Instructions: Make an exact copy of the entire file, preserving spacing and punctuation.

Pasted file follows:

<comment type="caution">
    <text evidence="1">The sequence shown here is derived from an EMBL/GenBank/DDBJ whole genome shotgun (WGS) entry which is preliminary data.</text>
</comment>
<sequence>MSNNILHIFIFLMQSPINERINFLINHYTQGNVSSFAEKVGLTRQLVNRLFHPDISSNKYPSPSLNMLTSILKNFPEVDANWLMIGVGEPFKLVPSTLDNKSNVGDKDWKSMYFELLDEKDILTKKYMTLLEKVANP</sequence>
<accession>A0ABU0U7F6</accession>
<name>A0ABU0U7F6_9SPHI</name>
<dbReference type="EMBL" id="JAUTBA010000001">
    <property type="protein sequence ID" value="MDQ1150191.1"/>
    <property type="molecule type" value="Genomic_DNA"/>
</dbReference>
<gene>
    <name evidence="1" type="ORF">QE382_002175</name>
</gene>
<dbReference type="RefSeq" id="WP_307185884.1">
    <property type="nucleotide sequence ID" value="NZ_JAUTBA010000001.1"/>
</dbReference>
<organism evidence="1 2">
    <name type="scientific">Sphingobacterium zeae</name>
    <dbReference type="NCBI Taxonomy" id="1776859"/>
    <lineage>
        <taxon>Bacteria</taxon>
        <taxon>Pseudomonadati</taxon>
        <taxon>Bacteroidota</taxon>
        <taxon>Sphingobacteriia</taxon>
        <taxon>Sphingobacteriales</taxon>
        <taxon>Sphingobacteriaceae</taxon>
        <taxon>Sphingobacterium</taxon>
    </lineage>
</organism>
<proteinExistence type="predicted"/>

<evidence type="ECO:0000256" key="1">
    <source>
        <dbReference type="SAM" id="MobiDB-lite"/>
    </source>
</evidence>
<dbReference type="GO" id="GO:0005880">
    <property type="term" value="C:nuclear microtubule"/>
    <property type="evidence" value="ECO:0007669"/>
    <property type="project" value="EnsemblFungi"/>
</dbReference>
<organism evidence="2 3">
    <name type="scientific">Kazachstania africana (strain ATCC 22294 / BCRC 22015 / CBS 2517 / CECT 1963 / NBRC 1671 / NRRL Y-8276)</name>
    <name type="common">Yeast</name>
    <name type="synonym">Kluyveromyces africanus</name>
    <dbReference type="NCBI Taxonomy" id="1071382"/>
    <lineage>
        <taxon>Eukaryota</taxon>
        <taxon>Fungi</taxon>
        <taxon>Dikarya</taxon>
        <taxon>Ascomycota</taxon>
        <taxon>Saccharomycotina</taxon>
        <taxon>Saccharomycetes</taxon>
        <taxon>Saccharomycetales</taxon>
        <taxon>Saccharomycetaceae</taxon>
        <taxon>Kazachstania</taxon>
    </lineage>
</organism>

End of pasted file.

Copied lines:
<comment type="caution">
    <text evidence="1">The sequence shown here is derived from an EMBL/GenBank/DDBJ whole genome shotgun (WGS) entry which is preliminary data.</text>
</comment>
<sequence>MSNNILHIFIFLMQSPINERINFLINHYTQGNVSSFAEKVGLTRQLVNRLFHPDISSNKYPSPSLNMLTSILKNFPEVDANWLMIGVGEPFKLVPSTLDNKSNVGDKDWKSMYFELLDEKDILTKKYMTLLEKVANP</sequence>
<accession>A0ABU0U7F6</accession>
<name>A0ABU0U7F6_9SPHI</name>
<dbReference type="EMBL" id="JAUTBA010000001">
    <property type="protein sequence ID" value="MDQ1150191.1"/>
    <property type="molecule type" value="Genomic_DNA"/>
</dbReference>
<gene>
    <name evidence="1" type="ORF">QE382_002175</name>
</gene>
<dbReference type="RefSeq" id="WP_307185884.1">
    <property type="nucleotide sequence ID" value="NZ_JAUTBA010000001.1"/>
</dbReference>
<organism evidence="1 2">
    <name type="scientific">Sphingobacterium zeae</name>
    <dbReference type="NCBI Taxonomy" id="1776859"/>
    <lineage>
        <taxon>Bacteria</taxon>
        <taxon>Pseudomonadati</taxon>
        <taxon>Bacteroidota</taxon>
        <taxon>Sphingobacteriia</taxon>
        <taxon>Sphingobacteriales</taxon>
        <taxon>Sphingobacteriaceae</taxon>
        <taxon>Sphingobacterium</taxon>
    </lineage>
</organism>
<proteinExistence type="predicted"/>

<evidence type="ECO:0000256" key="1">
    <source>
        <dbReference type="SAM" id="MobiDB-lite"/>
    </source>
</evidence>
<dbReference type="GO" id="GO:0005880">
    <property type="term" value="C:nuclear microtubule"/>
    <property type="evidence" value="ECO:0007669"/>
    <property type="project" value="EnsemblFungi"/>
</dbReference>
<organism evidence="2 3">
    <name type="scientific">Kazachstania africana (strain ATCC 22294 / BCRC 22015 / CBS 2517 / CECT 1963 / NBRC 1671 / NRRL Y-8276)</name>
    <name type="common">Yeast</name>
    <name type="synonym">Kluyveromyces africanus</name>
    <dbReference type="NCBI Taxonomy" id="1071382"/>
    <lineage>
        <taxon>Eukaryota</taxon>
        <taxon>Fungi</taxon>
        <taxon>Dikarya</taxon>
        <taxon>Ascomycota</taxon>
        <taxon>Saccharomycotina</taxon>
        <taxon>Saccharomycetes</taxon>
        <taxon>Saccharomycetales</taxon>
        <taxon>Saccharomycetaceae</taxon>
        <taxon>Kazachstania</taxon>
    </lineage>
</organism>